Going one step further from such a concept, other cases, including one from this circuit, have held that if the funds contributed to the retirement system were community earnings, the separate estate of the testator would be indebted to the other spouse for one-half of the increase in the fund which occurred during the existence of the community. Moore v. Moore, 187 So.2d 145 (La.App. 2nd Cir. 1966), writ refused, 249 La. 451, 187 So.2d 438; Broyles v. Broyles, 215 So.2d 526 (La.App. 1st Cir. 1968); Blalock v. Blalock, 259 So.2d 367 (La.App. 2nd Cir. 1972).
We note that other jurisdictions have used this same analogy. Under the annotation "Rights in Survival Benefits Under Public Pension or Retirement Plan as Between Designated Beneficiary and Heirs, Legatees, or Personal Representative of Deceased Employee," 5 A.L.R.3d 644, 649, 650, we find:
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Since Sizeler v. Sizeler, 170 La. 128, 127 So. 388 (1930), it is no longer contested that Civil Code authorities relating to donations inter vivos and mortis causa have no application to life insurance policies, and the proceeds from insurance contracts form no part of the estate of an insured. Also, since the accumulated funds of decedent in the teachers' retirement system form no part of the estate of the deceased and inure to the beneficiary directly through decedent's designation of said beneficiary under and by virtue of constitutional and statutory authority,
Appellant argues that the funds paid into the Louisiana Teachers' Retirement System by decedent consisted almost entirely of community funds and that under the Moore, Broyles and Blalock cases, cited supra, the separate estate of the teacher is then required to reimburse the other spouse's estate for one-half of the value of the contributions to the system made during the existence of the community. Assuming arguendo the validity of this argument, we fail to see how it in any way benefits appellant. Appellant was the sole heir of both her mother and father, and should her father's estate be required to pay such contributions, she, as his sole heir, would be required to make such payments to herself as the sole heir of her mother. As both debtor and creditor of the same amount, the debt would be extinguished by confusion. LSA-C.C. Art. 2217.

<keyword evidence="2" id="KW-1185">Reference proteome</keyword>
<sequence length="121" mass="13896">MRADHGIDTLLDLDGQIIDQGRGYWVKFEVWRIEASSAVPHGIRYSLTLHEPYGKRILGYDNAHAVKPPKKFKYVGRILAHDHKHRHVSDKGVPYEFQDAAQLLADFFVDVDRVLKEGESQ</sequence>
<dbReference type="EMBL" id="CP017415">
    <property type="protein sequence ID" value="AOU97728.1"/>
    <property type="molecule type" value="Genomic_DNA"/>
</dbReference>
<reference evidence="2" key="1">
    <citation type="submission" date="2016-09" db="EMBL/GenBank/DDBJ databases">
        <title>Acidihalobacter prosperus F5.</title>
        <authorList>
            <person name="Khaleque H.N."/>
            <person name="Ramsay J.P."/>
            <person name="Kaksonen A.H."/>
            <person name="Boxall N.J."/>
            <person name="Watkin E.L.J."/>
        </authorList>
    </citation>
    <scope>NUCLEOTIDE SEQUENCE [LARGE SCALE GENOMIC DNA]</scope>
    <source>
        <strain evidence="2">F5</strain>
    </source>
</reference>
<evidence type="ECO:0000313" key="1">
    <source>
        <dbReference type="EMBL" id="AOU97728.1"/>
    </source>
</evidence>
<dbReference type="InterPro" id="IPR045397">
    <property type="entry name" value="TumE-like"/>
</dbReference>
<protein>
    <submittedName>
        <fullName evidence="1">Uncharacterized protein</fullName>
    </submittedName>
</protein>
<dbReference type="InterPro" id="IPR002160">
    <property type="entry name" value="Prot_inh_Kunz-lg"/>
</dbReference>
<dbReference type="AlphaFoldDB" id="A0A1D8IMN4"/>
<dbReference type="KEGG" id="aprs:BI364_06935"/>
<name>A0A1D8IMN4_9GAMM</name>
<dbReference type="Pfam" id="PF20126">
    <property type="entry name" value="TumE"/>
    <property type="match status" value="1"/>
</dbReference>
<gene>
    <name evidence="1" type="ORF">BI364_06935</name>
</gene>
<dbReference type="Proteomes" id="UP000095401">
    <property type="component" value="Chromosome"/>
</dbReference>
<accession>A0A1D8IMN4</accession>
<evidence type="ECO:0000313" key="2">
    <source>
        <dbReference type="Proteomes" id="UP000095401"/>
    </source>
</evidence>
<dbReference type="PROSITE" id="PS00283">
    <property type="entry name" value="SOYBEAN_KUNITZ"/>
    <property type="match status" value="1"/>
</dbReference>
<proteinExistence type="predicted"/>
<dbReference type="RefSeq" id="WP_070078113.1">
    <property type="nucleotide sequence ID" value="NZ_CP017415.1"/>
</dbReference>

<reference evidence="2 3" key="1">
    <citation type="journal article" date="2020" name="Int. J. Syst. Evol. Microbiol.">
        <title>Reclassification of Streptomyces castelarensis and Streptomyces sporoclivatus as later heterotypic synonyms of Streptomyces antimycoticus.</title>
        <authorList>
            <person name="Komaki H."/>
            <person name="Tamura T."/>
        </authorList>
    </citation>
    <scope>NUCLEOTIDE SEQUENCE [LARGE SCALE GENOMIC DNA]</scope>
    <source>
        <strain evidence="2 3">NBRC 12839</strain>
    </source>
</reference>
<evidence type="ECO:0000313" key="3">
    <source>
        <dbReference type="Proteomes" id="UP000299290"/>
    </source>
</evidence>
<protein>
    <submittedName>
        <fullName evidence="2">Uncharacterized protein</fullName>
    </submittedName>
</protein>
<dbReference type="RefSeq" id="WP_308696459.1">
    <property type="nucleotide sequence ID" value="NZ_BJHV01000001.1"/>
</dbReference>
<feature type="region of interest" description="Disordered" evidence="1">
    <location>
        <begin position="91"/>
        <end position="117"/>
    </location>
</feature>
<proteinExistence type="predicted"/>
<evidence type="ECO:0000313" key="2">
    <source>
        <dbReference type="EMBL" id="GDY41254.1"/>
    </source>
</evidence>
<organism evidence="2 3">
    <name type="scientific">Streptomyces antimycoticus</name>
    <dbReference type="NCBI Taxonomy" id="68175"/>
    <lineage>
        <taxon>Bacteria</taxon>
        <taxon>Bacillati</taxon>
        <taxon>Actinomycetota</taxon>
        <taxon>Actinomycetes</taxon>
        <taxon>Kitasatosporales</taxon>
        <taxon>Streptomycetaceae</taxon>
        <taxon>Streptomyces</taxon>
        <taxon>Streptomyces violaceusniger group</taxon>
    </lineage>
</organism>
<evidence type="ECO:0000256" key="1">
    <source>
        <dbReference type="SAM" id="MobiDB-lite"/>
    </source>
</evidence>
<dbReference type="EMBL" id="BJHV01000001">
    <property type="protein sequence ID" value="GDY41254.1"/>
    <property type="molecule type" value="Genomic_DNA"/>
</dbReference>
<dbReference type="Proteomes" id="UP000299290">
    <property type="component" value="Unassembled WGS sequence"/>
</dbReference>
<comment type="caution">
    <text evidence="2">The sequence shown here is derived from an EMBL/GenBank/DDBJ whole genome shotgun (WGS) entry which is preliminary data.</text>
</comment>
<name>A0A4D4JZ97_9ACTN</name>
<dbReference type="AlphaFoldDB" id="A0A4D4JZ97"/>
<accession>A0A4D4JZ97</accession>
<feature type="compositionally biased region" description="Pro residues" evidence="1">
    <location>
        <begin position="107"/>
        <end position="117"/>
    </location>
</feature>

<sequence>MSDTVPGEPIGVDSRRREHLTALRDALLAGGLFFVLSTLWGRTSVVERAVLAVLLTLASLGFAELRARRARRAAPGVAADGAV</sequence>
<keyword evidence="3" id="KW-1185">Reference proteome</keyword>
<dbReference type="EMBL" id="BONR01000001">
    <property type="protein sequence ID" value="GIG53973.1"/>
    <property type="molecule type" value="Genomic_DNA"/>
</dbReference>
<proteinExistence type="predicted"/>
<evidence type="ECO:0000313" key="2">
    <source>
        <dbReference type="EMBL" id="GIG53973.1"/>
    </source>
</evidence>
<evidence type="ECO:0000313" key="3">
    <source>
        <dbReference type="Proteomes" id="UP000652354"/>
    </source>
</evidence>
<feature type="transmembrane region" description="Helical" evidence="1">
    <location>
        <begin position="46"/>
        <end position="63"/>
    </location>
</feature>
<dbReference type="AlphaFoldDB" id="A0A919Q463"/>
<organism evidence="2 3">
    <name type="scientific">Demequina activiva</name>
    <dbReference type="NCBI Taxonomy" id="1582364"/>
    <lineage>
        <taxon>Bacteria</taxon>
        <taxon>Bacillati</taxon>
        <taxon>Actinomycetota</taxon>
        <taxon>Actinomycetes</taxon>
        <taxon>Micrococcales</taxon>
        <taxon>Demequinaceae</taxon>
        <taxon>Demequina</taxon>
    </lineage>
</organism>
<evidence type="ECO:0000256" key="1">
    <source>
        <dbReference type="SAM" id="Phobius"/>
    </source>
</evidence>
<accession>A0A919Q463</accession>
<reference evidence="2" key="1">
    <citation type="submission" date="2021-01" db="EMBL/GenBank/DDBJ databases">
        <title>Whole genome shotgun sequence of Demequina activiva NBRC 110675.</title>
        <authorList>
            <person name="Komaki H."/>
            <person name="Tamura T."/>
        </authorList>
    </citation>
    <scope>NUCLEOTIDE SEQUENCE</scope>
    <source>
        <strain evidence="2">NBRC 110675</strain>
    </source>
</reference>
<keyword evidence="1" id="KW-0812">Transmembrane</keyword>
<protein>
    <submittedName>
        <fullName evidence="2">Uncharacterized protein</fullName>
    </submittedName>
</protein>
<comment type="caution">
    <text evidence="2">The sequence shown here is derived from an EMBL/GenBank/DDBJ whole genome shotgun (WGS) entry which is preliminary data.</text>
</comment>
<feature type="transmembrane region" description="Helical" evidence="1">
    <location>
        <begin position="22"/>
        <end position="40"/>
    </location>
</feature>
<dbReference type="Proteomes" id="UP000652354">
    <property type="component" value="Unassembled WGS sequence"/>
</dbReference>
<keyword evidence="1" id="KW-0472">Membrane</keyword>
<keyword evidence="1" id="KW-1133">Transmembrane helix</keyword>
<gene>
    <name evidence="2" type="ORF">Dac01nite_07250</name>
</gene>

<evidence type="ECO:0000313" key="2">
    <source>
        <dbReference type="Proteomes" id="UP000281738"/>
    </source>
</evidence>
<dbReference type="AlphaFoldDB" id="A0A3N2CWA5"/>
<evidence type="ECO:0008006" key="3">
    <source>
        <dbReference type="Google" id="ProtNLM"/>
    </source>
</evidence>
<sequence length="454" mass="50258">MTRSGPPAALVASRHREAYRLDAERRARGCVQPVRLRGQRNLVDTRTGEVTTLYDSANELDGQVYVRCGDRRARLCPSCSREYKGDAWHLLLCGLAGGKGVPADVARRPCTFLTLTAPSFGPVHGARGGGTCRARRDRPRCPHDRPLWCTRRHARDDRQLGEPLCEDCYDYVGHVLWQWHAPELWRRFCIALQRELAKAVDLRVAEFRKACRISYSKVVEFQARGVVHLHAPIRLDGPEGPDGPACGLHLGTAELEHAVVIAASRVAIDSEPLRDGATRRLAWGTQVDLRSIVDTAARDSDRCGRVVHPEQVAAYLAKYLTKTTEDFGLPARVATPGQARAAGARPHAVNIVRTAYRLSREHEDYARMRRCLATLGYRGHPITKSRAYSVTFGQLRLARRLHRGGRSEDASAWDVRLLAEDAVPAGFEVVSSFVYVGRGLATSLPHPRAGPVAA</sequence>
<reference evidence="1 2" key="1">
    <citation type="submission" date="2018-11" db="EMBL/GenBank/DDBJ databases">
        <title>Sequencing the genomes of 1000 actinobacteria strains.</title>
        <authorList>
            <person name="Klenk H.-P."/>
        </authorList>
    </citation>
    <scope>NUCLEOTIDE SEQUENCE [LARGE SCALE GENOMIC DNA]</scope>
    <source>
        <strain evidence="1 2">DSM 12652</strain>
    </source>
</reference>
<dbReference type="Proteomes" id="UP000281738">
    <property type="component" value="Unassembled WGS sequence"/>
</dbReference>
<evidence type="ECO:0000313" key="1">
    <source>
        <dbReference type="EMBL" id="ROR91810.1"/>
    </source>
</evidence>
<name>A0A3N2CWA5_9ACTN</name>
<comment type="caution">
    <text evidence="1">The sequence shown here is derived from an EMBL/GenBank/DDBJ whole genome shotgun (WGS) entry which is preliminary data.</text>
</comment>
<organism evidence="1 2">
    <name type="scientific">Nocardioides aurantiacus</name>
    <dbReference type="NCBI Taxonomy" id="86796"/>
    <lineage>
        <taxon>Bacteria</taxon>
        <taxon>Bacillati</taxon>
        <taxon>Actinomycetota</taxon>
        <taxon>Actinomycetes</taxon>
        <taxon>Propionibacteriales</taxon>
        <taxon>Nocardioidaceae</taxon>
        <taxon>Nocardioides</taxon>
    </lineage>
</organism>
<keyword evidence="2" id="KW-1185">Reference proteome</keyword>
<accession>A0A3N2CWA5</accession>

Also without merit are appellant's other arguments concerning the unconstitutionality of the teachers' retirement system as constituting a denial of due process of law in violation of Article 1, Section 2, of the Louisiana Constitution, and exceeding the authority granted by Article 12, Section 23, of the Louisiana Constitution, which article is the constitutional authority for the establishment of the Louisiana
For the above reasons, the judgment of the trial court is affirmed, and appellant is cast for all costs of this appeal.
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"Changing the law of descent or succession.
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"When the qualities of debtor and creditor are united in the same person, there arises a confusion of right, which extinguishes the obligation."